With an impressive collection of aircraft and space exploration exhibits, Ottawa’s Aviation and Space Museum showcases the history of air travel in Canada.
Ottawa’s Aviation and Space Museum
Located right next to the Ottawa/Rockcliffe airport at 11 Aviation Parkway, the Aviation and Space museum contains more than 130 aircraft and associated objects on display. Both military and civilian aircraft are included and the exhibits cover the history of air and space travel from a Canadian perspective beginning all the way back in 1909. The museum even offers visitors the chance to fly in its planes (for an extra charge).
The History of the Museum
Opened in 1960, the Aviation and Space Museum began as one of three separate collections of air exhibits owned by the federal government. This changed in 1964 when the three exhibits were combined into one. The now singular museum was later put under the control of Ingenium, a Crown corporation. Appropriately given its theme, the museum is located on the site of a former military air base.
In the 1980s the museum was renamed the National Aviation Museum and moved into a new building that was much more modern. In 2006 the building was greatly expanded which meant all of the aircraft there could be kept indoors for the first time. Further renovations were done in 2010 and during that time the museum again re-branded to its current name.
Ingenium currently operates three museums under the umbrella of Canada’s Museums of Science and Innovation. The other two besides the Aviation and Space Museum are the Canada Agriculture and Food Museum and the Canada Science and Technology Museum.
Tickets and Hours
In April 2021 the Aviation and Space Museum closed temporarily due to new COVID-19 restrictions. As of May 2021 there is not a set plan for when it will reopen, or what the hours will be when that happens. (For the most up-to-date status of the attraction see the Museum’s Official Website.)
Usually the museum is open year-round with daily hours from around 9:00 am to 5:00 pm. The only exceptions are holidays like Christmas Day when the museum either closes or operates with reduced hours.
Here are the admission costs, as of May 2021:
- Adults: $15
- Seniors (60+) and Students (18+ with ID): $13
- Youth (3-17): $10
- Families (up to 2 adults and 4 kids): $38
Children under 3 years old are free. All admission is free from 3 pm to 4 pm, although tickets for that hour must be booked in advance online.
Memberships are available. They cover not just the Aviation and Space Museum but the other two museums that Ingenium operates as well. There are many different membership options. Here are the basic ones:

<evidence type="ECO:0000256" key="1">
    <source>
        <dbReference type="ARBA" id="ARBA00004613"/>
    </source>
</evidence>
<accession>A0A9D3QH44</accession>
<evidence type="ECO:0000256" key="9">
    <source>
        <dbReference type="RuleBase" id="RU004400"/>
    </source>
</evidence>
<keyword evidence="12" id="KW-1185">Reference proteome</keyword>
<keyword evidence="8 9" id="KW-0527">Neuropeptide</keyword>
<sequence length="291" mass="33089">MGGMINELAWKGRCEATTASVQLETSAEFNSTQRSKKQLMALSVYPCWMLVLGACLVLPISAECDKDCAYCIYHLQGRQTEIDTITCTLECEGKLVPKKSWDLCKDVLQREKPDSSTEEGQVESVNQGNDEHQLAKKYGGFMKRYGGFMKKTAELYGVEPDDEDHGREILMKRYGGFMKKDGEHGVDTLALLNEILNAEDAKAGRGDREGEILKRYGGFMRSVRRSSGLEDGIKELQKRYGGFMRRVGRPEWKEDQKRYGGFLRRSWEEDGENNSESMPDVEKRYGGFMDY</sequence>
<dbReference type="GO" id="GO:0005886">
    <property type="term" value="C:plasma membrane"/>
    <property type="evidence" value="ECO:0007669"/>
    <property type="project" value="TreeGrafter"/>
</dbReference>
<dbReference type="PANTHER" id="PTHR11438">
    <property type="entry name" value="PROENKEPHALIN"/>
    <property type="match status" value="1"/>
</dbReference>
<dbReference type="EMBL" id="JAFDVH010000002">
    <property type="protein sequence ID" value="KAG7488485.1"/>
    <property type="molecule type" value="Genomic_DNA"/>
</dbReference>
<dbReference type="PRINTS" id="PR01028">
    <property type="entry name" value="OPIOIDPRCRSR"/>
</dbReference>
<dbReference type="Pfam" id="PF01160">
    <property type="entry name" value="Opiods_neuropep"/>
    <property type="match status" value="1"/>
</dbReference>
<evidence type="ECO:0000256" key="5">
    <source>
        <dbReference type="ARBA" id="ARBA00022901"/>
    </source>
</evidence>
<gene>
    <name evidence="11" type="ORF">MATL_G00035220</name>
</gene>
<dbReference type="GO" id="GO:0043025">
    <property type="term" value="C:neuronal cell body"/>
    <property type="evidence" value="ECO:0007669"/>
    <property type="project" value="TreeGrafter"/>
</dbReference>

- Adults: $62 for one year and $115 for two years
- Seniors: $50 for one year and $92 for two years
- Students: $45 for one year and $80 for two years
- Families (up to 2 adults and their kids): $125 for one year and $230 for two years
For more information about tickets and how to book them, visit the Aviation and Space Museum website.
The Main Exhibits
The museum has five permanent exhibits, with the Main Exhibition Hall serving as the place to learn about the history of flight. There are planes from every decade and era of flying. There are also interactive galleries and flight simulators you can play with.
In addition to the main hall, there is an exhibit about airplane engines and then three other exhibits that cover space travel and Canada’s history with it. Here again are some interactive aspects, with the opportunity to try on a space helmet and also experience the “Disorientation Station”, a machine that simulates how space can make you dizzy.
The museum welcomes self-guided exploration, but if you would like a guided tour they are free and offered from 10:30 am to 1:00 pm. Available in both English and French, the tours last for around 45 minutes. They are a good way to learn that much more about what you see around you.
There is also a second tour, although it costs extra. Alongside the main museum building is the Reserve Hangar which is a storage space for parts of the museum’s collection that are not currently on display. To take a look at all of the extra aircraft and artifacts stored there you need to sign up for a guided tour of the hangar.
As of the last time we checked, for non-members, tickets to the Reserve Hangar tour cost between $5 and $7. It costs between $3 and $4 for members. These tours are available only from 11:30 am to 2:30 pm, so make sure you go to the museum within that timeframe if you want the extra tour.
Take a Flight of Your Own
If you’re at the Aviation and Space Museum and would like to take to the skies yourself there are a few options. There are the flight simulators inside the building itself, or you can catch a ride in a real plane outside.
There are three different plane flights available for visitors. The first is the Family Sightseeing Ride, where two or three people can fly over downtown Ottawa for around $100. There are also helicopter and open-cockpit biplane tours on offer which are both more expensive.
The helicopter tour costs between around $60 and $200 per person depending on the length of the flight. The biplane tour is similar, costing around $70 to $175 per person depending on the length of the flight. Both offer stunning aerial views of downtown Ottawa, Parliament Hill, Gatineau and the surrounding area.
For more information visit the Canada Aviation and Space Museum website.
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